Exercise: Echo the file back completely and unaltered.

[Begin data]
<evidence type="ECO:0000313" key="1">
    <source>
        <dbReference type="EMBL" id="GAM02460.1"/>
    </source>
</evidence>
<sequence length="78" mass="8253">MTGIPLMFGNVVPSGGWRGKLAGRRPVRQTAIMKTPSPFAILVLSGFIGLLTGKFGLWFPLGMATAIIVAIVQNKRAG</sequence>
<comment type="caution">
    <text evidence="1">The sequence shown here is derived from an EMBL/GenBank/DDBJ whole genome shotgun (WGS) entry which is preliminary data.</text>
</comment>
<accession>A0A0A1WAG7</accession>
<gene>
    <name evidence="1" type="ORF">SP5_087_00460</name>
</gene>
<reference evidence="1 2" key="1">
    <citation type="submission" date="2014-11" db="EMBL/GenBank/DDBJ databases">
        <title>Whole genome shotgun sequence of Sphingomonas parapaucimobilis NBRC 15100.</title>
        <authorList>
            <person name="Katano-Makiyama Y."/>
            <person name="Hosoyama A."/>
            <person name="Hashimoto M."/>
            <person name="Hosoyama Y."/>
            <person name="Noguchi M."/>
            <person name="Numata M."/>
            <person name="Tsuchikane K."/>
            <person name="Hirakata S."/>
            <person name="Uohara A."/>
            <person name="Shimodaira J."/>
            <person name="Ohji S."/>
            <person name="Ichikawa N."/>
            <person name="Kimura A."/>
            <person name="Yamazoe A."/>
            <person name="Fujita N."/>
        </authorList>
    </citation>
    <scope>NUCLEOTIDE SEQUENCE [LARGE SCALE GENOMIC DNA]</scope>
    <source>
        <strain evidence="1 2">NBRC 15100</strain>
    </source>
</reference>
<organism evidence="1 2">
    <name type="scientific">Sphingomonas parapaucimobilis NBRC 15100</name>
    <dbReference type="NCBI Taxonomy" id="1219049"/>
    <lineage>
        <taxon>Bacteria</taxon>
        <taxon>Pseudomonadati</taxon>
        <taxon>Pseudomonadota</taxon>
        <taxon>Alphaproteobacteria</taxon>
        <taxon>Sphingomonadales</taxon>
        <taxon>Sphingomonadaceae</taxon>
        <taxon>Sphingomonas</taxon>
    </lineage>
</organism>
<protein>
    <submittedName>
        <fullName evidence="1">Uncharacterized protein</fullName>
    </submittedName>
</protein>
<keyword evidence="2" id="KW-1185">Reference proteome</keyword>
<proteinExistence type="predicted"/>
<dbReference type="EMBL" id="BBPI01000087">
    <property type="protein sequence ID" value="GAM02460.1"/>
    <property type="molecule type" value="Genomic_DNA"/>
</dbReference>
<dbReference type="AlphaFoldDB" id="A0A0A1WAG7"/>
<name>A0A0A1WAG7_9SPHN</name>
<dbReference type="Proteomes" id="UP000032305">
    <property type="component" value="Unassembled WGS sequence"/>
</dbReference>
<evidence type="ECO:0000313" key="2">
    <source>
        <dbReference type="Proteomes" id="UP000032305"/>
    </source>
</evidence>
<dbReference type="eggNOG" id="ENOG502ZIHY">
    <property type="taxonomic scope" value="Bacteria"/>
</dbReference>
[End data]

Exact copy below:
<evidence type="ECO:0000313" key="1">
    <source>
        <dbReference type="EMBL" id="GAM02460.1"/>
    </source>
</evidence>
<sequence length="78" mass="8253">MTGIPLMFGNVVPSGGWRGKLAGRRPVRQTAIMKTPSPFAILVLSGFIGLLTGKFGLWFPLGMATAIIVAIVQNKRAG</sequence>
<comment type="caution">
    <text evidence="1">The sequence shown here is derived from an EMBL/GenBank/DDBJ whole genome shotgun (WGS) entry which is preliminary data.</text>
</comment>
<accession>A0A0A1WAG7</accession>
<gene>
    <name evidence="1" type="ORF">SP5_087_00460</name>
</gene>
<reference evidence="1 2" key="1">
    <citation type="submission" date="2014-11" db="EMBL/GenBank/DDBJ databases">
        <title>Whole genome shotgun sequence of Sphingomonas parapaucimobilis NBRC 15100.</title>
        <authorList>
            <person name="Katano-Makiyama Y."/>
            <person name="Hosoyama A."/>
            <person name="Hashimoto M."/>
            <person name="Hosoyama Y."/>
            <person name="Noguchi M."/>
            <person name="Numata M."/>
            <person name="Tsuchikane K."/>
            <person name="Hirakata S."/>
            <person name="Uohara A."/>
            <person name="Shimodaira J."/>
            <person name="Ohji S."/>
            <person name="Ichikawa N."/>
            <person name="Kimura A."/>
            <person name="Yamazoe A."/>
            <person name="Fujita N."/>
        </authorList>
    </citation>
    <scope>NUCLEOTIDE SEQUENCE [LARGE SCALE GENOMIC DNA]</scope>
    <source>
        <strain evidence="1 2">NBRC 15100</strain>
    </source>
</reference>
<organism evidence="1 2">
    <name type="scientific">Sphingomonas parapaucimobilis NBRC 15100</name>
    <dbReference type="NCBI Taxonomy" id="1219049"/>
    <lineage>
        <taxon>Bacteria</taxon>
        <taxon>Pseudomonadati</taxon>
        <taxon>Pseudomonadota</taxon>
        <taxon>Alphaproteobacteria</taxon>
        <taxon>Sphingomonadales</taxon>
        <taxon>Sphingomonadaceae</taxon>
        <taxon>Sphingomonas</taxon>
    </lineage>
</organism>
<protein>
    <submittedName>
        <fullName evidence="1">Uncharacterized protein</fullName>
    </submittedName>
</protein>
<keyword evidence="2" id="KW-1185">Reference proteome</keyword>
<proteinExistence type="predicted"/>
<dbReference type="EMBL" id="BBPI01000087">
    <property type="protein sequence ID" value="GAM02460.1"/>
    <property type="molecule type" value="Genomic_DNA"/>
</dbReference>
<dbReference type="AlphaFoldDB" id="A0A0A1WAG7"/>
<name>A0A0A1WAG7_9SPHN</name>
<dbReference type="Proteomes" id="UP000032305">
    <property type="component" value="Unassembled WGS sequence"/>
</dbReference>
<evidence type="ECO:0000313" key="2">
    <source>
        <dbReference type="Proteomes" id="UP000032305"/>
    </source>
</evidence>
<dbReference type="eggNOG" id="ENOG502ZIHY">
    <property type="taxonomic scope" value="Bacteria"/>
</dbReference>